A New Hope To Fight COVID-19 Intranasal Vaccine Battles Against multiple Virus Strains!

As we navigate our way through the ever-evolving world of the COVID-19 pandemic, every bit of good news counts. There is a promising new option on the horizon, the Intranasal Trivalent MMS vaccine. Let’s dive in and understand why this is catching attention.

The New research conducted by Ohio State University has given surprising findings about the Long-lasting protection against COVID with the MMS Vaccine. This study was supported by grants from the National Institutes of Health, the National Cancer Institute, and Ohio State’s College of Veterinary Medicine.

“The beauty here is we already know the MMR is used in children, so we’re building on a 50-year safety record. We inserted three different spikes that allow broad neutralizing antibodies to protect against the different variants of concern of SARS-CoV-2. It’s quite promising, and would be a fantastic new type of vaccine to prevent COVID-19.” 

Jianrong Li, senior author of the study and a professor of virology in Ohio State’s Department of Veterinary Biosciences and Infectious Diseases Institute.

A Quick Look Back

Remember back in 2020 when the world collectively held its breath, awaiting the first COVID-19 vaccine? Fast forward to October 2023, and the virus has unfortunately claimed over 6.96 million lives and infected 771 million people worldwide. While several vaccines were developed, they faced challenges, especially with the emergence of new variants like Omicron. Suddenly, our tools felt a bit outdated. This is when the next-generation trivalent MMS vaccine enters battle.

What’s This New Vaccine About?

In simpler terms, this vaccine is like a multitasker. Instead of targeting just one strain of the virus, it aims at three. It’s made by tweaking the measles and mumps viruses to tackle SARS-CoV-2.

Many of us are familiar with the MMR vaccine that safeguards us from measles, mumps, and rubella. This MMS version is tailored to combat the threat of COVID-19 as well. It’s delivered right through the nose, making it non-invasive and potentially more accessible worldwide.

What makes this MMS variant truly promising is its proven broad and lasting protection against COVID-19. Initial studies using rodent models have shown some truly encouraging results. For starters, the vaccine induces a powerful neutralizing antibody response. This essentially means that it primes the body to effectively combat the virus if exposed.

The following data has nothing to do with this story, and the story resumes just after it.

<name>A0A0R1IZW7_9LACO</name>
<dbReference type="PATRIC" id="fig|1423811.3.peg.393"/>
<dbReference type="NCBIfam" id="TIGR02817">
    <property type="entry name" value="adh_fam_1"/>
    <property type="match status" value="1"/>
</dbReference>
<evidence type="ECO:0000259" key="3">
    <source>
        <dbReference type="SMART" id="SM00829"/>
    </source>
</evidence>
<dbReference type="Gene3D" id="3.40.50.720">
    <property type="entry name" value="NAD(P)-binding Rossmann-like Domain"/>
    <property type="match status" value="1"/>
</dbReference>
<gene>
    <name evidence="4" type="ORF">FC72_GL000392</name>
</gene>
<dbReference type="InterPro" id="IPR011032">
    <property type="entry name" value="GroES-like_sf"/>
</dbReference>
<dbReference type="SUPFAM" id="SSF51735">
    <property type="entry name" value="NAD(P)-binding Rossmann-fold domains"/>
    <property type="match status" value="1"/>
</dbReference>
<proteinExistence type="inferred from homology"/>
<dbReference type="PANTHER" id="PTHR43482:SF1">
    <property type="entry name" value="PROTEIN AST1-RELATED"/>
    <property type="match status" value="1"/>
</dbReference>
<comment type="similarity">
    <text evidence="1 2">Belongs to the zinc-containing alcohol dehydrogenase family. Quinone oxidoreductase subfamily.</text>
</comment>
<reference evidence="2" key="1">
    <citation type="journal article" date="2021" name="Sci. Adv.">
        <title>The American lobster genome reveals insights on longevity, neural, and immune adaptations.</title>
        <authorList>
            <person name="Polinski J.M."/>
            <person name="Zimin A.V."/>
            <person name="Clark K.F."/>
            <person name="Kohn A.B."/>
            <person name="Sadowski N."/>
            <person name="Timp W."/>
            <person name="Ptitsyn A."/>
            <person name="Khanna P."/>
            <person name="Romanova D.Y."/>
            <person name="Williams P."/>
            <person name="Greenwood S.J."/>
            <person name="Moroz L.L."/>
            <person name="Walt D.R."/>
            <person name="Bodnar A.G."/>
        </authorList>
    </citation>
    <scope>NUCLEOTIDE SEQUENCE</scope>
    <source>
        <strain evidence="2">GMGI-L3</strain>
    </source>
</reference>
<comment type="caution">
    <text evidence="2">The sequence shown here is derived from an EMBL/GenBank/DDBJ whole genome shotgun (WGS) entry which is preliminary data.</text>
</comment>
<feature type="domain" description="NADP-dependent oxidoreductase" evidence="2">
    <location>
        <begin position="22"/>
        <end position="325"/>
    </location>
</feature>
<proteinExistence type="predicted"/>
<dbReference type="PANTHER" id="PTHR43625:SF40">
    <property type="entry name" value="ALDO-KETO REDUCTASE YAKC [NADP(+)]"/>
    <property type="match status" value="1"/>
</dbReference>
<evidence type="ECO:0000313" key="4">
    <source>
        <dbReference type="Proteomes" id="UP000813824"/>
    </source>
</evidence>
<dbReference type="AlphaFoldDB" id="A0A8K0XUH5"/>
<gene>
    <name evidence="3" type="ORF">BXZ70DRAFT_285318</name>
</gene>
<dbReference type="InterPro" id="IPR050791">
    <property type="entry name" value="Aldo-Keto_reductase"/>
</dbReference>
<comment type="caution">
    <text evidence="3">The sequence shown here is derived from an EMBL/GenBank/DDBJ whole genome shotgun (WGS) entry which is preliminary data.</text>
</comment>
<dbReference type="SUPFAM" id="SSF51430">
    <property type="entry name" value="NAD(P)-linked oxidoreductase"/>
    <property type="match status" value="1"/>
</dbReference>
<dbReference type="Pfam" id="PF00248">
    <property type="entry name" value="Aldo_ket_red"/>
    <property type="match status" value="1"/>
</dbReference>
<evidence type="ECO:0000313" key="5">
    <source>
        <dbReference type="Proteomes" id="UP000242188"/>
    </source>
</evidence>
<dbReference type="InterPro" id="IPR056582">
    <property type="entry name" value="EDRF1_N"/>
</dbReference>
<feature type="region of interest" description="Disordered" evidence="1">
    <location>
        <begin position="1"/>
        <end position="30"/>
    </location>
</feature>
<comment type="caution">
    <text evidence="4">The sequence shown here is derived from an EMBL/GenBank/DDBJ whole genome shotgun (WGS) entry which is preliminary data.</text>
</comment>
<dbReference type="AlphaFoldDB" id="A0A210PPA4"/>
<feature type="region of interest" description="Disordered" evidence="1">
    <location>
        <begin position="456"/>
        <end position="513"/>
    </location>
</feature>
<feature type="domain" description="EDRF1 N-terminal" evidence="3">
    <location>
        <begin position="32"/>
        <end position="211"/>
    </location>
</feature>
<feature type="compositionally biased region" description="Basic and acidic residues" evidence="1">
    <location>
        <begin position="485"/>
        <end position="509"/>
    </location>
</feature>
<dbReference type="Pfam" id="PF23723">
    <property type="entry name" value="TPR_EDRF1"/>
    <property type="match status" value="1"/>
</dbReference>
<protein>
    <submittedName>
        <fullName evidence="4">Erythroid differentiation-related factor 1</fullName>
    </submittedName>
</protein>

But there’s more to this vaccine than just immediate protection. Drawing from our understanding of the MMR vaccine’s long-lasting immunity against measles and mumps, there’s a high likelihood that the MMS format would also offer prolonged defense against COVID-19. Supporting this belief are studies on hamsters. The antibodies against SARS-CoV-2 remained active and potent for at least four months without any noticeable decline.

In today’s world, variant strains of viruses pose new challenges. Initial results indicate its effectiveness not just against the original SARS-CoV-2 strain. It is also against the formidable delta and omicron BA.1 variant. The former is notorious for its heightened severity, and the latter for its rapid spread.

Why It Matters

After rigorous testing and a lot of hard work, researchers found some compelling reasons to be optimistic:

Wider Defense: The trivalent vaccine showed a broader response than the single-strain ones we’ve been using. In other words, it’s ready for more than one type of SARS-CoV-2 challenge.

Protection in the Lungs: Both the trivalent and the single-strain vaccines activated special defenders in our lungs called Tissue-Resident Memory T cells. But the trivalent covered more ground, offering a broader protective net.

Stronger Immune Response: In our body’s fight against illnesses, T cells are the unsung heroes. The trivalent vaccine supercharged these heroes, making them even more ready to defend us.

Ready for Different Variants: In tests, the trivalent vaccine took on different SARS-CoV-2 variants and came out strong, especially against familiar foes like the Delta strain.

A Nose Ahead: Here’s something interesting. This vaccine is given through the nose. This method, as it turns out, might offer better protection against respiratory viruses like SARS-CoV-2.


The Intranasal Trivalent MMS vaccine feels like a breath of fresh air. It’s a product of relentless effort, and it promises to be adaptable in the face of a changing enemy. While we’ve been through a lot, it’s innovations like these that remind us of the power of science and human determination.

In our shared journey through this pandemic, the trivalent MMS vaccine offers a glimmer of hope, reminding us that every challenge has a solution waiting to be discovered.

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